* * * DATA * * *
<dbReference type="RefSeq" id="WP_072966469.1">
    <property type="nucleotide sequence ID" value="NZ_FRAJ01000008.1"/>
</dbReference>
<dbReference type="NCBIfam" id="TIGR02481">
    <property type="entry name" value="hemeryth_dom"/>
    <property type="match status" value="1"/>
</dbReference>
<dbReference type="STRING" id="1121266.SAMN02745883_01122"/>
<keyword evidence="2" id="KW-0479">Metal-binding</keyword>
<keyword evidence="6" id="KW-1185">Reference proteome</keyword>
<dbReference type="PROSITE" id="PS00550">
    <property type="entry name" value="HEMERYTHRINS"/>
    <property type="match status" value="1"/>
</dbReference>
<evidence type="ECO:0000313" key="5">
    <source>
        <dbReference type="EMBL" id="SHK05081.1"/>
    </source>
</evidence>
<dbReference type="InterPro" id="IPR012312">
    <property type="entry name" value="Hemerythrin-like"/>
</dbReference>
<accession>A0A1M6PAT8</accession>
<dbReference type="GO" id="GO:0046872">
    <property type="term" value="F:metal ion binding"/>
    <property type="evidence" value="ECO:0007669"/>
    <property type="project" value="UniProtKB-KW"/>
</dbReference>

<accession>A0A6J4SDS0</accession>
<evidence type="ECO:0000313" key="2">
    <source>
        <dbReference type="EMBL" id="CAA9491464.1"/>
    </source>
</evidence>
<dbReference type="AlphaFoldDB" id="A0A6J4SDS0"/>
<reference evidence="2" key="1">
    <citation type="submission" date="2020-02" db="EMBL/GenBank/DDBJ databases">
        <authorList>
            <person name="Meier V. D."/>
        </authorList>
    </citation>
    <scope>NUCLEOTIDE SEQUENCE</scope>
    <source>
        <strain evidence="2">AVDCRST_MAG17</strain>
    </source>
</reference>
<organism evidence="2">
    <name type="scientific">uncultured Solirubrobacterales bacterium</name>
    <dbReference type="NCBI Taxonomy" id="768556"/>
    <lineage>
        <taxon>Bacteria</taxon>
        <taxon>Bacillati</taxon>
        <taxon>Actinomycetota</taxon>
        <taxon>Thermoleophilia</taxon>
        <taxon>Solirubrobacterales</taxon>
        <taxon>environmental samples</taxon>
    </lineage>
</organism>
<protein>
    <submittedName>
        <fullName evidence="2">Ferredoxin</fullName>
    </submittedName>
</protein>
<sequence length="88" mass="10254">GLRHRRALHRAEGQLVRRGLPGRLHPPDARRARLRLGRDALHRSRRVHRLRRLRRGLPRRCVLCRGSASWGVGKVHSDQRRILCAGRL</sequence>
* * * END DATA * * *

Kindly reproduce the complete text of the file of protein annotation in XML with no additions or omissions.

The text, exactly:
<dbReference type="RefSeq" id="WP_072966469.1">
    <property type="nucleotide sequence ID" value="NZ_FRAJ01000008.1"/>
</dbReference>
<dbReference type="NCBIfam" id="TIGR02481">
    <property type="entry name" value="hemeryth_dom"/>
    <property type="match status" value="1"/>
</dbReference>
<dbReference type="STRING" id="1121266.SAMN02745883_01122"/>
<keyword evidence="2" id="KW-0479">Metal-binding</keyword>
<keyword evidence="6" id="KW-1185">Reference proteome</keyword>
<dbReference type="PROSITE" id="PS00550">
    <property type="entry name" value="HEMERYTHRINS"/>
    <property type="match status" value="1"/>
</dbReference>
<evidence type="ECO:0000313" key="5">
    <source>
        <dbReference type="EMBL" id="SHK05081.1"/>
    </source>
</evidence>
<dbReference type="InterPro" id="IPR012312">
    <property type="entry name" value="Hemerythrin-like"/>
</dbReference>
<accession>A0A1M6PAT8</accession>
<dbReference type="GO" id="GO:0046872">
    <property type="term" value="F:metal ion binding"/>
    <property type="evidence" value="ECO:0007669"/>
    <property type="project" value="UniProtKB-KW"/>
</dbReference>

<accession>A0A6J4SDS0</accession>
<evidence type="ECO:0000313" key="2">
    <source>
        <dbReference type="EMBL" id="CAA9491464.1"/>
    </source>
</evidence>
<dbReference type="AlphaFoldDB" id="A0A6J4SDS0"/>
<reference evidence="2" key="1">
    <citation type="submission" date="2020-02" db="EMBL/GenBank/DDBJ databases">
        <authorList>
            <person name="Meier V. D."/>
        </authorList>
    </citation>
    <scope>NUCLEOTIDE SEQUENCE</scope>
    <source>
        <strain evidence="2">AVDCRST_MAG17</strain>
    </source>
</reference>
<organism evidence="2">
    <name type="scientific">uncultured Solirubrobacterales bacterium</name>
    <dbReference type="NCBI Taxonomy" id="768556"/>
    <lineage>
        <taxon>Bacteria</taxon>
        <taxon>Bacillati</taxon>
        <taxon>Actinomycetota</taxon>
        <taxon>Thermoleophilia</taxon>
        <taxon>Solirubrobacterales</taxon>
        <taxon>environmental samples</taxon>
    </lineage>
</organism>
<protein>
    <submittedName>
        <fullName evidence="2">Ferredoxin</fullName>
    </submittedName>
</protein>
<sequence length="88" mass="10254">GLRHRRALHRAEGQLVRRGLPGRLHPPDARRARLRLGRDALHRSRRVHRLRRLRRGLPRRCVLCRGSASWGVGKVHSDQRRILCAGRL</sequence>